What are the differences between making a binding self-referential via name versus self-referential via RelativeSource?

For example:

<!-- Self referential via name -->
<Window ...
    DataContext="{Binding Path=Data, ElementName=This}"/>


<!-- Self referential via RelativeSource -->
<Window ...
    DataContext="{Binding Path=Data, RelativeSource={RelativeSource Self}}"/>

In my project they seem to behave identically, but I'm using them directly in a Window. This means that I immediately prefer the former because it's less typing.

Is the only advantage of RelativeSource its ability to be self-referential in (e.g.) a widely-used style? Or is there some additional semantic difference?


Caveat: Not a WPF wizard

When you are binding directly onto a WPF element as in your example there is no difference. "This" is resolvable and will bind to the same item as Self.

My suspicion is the difference lies when you are binding via constructs such as Style. In that case what you actually want to bind to is the element the style is applied to. In this case RelativeSource Self will give you that element where "this" will just give you a the Style instance.

  • 1
    This was the only thing I could think of or find, also. I've run into lots of other questions re:WPF where I missed info,though, so I wanted to see if anyone else had something on this. Thanks, Jared. :)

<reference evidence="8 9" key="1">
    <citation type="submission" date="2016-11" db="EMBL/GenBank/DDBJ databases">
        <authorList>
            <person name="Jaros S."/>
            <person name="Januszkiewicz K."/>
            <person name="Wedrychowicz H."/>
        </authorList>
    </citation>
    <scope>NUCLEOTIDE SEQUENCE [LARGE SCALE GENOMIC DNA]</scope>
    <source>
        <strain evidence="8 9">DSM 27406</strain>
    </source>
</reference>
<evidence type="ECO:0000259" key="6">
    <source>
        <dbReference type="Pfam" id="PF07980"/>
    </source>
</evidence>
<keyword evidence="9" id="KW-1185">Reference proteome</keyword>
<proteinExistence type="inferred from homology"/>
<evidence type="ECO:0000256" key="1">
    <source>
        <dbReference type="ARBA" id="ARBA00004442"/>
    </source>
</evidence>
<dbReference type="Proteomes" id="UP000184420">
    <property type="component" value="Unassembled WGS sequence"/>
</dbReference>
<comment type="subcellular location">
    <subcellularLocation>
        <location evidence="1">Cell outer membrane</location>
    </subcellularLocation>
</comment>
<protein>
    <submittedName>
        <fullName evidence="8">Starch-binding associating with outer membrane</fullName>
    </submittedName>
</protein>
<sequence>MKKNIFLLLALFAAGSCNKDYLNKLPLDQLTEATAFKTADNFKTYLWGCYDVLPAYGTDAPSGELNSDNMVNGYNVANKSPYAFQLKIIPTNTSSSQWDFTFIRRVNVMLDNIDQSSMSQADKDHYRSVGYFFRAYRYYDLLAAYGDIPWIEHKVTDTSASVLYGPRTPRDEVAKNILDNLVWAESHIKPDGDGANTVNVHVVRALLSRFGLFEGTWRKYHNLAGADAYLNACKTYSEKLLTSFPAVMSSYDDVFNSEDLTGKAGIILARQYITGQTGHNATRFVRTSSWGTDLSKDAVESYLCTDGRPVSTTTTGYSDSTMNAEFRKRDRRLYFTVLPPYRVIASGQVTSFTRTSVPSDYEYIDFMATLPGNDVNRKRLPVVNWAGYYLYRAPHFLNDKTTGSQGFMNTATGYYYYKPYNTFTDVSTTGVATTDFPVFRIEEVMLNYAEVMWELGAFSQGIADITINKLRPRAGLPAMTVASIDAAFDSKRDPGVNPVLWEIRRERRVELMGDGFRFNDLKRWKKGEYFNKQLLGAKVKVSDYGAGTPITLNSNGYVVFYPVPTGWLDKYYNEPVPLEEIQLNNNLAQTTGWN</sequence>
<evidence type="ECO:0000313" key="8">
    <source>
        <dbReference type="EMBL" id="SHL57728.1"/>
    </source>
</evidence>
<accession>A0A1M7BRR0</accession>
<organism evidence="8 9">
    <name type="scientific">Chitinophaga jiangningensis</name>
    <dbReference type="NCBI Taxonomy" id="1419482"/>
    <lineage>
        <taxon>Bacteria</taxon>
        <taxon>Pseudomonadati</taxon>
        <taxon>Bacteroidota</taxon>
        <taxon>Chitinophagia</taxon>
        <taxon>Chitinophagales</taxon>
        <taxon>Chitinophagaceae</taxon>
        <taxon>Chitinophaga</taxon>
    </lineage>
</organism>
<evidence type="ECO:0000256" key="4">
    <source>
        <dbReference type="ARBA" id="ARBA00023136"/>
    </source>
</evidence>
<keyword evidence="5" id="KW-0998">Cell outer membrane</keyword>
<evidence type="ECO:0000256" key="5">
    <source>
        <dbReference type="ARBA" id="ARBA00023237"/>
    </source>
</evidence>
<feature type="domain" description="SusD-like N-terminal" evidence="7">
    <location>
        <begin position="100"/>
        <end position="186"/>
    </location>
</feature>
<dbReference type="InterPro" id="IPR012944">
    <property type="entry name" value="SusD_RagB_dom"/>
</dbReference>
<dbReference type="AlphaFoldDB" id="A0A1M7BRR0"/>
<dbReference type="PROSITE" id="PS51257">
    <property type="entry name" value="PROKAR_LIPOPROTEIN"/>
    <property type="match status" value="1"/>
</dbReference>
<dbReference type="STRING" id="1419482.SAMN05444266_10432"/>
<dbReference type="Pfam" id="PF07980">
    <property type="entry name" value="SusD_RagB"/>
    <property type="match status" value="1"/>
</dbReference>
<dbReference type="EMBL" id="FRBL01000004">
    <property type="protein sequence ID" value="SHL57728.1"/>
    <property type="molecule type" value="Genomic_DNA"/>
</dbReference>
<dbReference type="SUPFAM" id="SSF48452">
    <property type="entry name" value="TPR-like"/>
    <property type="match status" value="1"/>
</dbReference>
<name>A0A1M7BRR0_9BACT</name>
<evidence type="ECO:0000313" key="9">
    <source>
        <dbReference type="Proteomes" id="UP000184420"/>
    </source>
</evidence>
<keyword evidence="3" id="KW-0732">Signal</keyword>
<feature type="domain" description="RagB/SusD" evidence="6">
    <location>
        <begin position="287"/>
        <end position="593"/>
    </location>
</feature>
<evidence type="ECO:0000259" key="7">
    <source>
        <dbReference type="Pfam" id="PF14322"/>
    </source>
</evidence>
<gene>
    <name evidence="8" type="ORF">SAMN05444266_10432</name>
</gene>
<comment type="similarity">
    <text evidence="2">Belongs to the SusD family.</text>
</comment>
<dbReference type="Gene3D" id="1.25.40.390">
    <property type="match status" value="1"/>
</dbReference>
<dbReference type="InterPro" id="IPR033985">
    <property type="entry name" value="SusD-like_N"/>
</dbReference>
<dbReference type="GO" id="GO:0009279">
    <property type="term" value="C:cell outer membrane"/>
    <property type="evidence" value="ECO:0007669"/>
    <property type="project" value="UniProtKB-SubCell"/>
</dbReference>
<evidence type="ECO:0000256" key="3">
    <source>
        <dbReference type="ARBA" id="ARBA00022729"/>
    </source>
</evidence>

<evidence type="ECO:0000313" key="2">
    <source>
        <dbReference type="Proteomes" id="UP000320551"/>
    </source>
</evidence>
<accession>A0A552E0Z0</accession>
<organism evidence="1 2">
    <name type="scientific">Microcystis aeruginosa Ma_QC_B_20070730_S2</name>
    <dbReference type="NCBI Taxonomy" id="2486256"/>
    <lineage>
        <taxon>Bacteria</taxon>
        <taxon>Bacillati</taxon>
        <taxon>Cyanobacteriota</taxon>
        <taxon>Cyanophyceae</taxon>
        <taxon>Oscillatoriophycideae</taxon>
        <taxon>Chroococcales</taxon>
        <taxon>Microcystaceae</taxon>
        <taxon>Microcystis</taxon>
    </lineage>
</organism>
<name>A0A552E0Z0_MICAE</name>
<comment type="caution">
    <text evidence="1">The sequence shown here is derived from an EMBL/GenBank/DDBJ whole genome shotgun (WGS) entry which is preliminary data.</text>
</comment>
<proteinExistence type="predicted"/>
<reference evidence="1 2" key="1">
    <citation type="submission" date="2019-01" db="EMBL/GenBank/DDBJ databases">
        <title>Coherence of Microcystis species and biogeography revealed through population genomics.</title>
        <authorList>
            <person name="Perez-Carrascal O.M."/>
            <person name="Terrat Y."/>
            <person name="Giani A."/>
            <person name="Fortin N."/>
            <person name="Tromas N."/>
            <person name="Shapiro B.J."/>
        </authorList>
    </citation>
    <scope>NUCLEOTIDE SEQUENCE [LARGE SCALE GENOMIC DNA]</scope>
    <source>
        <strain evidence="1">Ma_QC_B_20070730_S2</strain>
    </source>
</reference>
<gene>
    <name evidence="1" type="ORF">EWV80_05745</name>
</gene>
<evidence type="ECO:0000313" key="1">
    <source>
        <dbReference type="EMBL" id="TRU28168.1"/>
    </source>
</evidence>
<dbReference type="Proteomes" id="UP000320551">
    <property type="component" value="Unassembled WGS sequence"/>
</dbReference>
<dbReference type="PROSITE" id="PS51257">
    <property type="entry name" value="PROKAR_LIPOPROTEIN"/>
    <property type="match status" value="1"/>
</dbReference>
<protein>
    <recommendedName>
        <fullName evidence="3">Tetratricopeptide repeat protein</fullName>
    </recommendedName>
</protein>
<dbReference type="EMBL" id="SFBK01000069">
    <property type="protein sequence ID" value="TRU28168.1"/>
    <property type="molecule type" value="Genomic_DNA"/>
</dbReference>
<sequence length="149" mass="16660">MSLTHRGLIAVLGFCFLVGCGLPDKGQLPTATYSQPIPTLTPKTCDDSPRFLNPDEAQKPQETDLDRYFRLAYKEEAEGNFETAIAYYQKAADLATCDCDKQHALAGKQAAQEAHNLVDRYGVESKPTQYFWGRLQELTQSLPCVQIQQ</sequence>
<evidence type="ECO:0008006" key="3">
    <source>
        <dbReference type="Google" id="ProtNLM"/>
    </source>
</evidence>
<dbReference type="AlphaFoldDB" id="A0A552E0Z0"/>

– Greg D
    Mar 10 '09 at 16:50

If you tend to refactor the names of your controls a lot then using the self refrential form may be more desireable otherwise I would say it is a call I would make based on performance. Construct a small test and see which type of binding performs better and choose that one. If the performance difference is negligible then I would definitely take into consideration other maintainability considerations such as the overall appearance and time to type. Also don't forget, when using the self referential form you don't have to name your element so you have to include that extra naming requirement for the ElementName form when comparing how much typing and context switching between the mouse and keyboard.

Personally I prefer the referential binding forms when it makes sense for the purposes of easier refactoring and the fact that I don't have to move around my XAML document to add an element name when I set up the binding.


Why do you think that there is a difference between them? I think that they should be identical, since they are two ways of referring to the same element.

  • 'I think' and 'should' does not constitute an answer. Consider evaluating how each method resolves the target and scenarios which may cause differences. See JaredPar's answer.
    – Gusdor
    Nov 16 '12 at 10:48

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